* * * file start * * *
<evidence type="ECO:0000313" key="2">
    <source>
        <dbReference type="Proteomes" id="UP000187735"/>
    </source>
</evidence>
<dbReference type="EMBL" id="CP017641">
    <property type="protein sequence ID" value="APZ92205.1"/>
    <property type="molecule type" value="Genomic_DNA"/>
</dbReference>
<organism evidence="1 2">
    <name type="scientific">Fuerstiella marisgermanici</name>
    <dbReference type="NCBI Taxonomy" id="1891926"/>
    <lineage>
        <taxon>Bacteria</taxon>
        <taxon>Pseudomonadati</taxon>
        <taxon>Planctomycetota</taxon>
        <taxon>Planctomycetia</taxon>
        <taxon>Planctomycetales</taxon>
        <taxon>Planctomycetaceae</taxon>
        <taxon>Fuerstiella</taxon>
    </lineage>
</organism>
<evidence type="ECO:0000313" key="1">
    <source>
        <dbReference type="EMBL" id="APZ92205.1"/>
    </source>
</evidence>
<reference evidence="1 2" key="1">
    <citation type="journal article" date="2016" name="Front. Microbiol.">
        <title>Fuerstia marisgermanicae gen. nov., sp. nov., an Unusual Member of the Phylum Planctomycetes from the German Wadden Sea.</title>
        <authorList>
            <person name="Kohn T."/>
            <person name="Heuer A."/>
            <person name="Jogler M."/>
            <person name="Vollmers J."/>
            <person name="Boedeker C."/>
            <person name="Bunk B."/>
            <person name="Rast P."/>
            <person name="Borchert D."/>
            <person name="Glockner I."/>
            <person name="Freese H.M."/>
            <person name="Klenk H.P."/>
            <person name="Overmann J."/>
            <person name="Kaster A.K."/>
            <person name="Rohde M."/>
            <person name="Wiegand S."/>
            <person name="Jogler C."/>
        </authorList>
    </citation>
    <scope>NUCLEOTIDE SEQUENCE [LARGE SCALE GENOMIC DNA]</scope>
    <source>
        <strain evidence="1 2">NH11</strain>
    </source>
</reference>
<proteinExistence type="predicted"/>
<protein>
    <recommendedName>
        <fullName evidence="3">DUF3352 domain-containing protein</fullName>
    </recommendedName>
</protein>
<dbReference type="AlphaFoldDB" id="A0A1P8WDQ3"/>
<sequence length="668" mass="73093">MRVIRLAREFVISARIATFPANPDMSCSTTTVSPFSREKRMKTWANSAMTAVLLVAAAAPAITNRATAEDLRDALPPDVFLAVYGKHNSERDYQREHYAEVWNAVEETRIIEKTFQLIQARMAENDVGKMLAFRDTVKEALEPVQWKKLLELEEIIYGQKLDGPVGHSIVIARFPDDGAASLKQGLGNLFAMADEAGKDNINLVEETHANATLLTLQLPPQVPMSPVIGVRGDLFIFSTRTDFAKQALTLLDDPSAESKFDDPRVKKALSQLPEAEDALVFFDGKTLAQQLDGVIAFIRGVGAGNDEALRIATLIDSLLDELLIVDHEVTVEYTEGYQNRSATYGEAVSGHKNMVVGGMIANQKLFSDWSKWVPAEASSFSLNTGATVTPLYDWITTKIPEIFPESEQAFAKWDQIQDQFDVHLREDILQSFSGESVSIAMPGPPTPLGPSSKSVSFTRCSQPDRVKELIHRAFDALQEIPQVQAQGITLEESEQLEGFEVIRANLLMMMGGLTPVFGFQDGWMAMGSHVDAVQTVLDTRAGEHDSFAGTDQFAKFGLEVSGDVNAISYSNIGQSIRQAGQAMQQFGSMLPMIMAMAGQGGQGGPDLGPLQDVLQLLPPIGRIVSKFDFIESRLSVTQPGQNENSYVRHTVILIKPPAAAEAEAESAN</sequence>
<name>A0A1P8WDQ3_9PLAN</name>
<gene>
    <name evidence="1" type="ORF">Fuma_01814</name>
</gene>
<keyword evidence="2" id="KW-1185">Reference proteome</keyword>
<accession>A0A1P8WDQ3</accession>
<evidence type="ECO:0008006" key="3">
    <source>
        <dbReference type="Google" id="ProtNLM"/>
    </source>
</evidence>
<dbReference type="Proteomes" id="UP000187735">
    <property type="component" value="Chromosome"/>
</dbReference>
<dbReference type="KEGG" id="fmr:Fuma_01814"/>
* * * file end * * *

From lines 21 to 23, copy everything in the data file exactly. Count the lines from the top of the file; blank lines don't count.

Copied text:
    </lineage>
</organism>
<evidence type="ECO:0000313" key="1">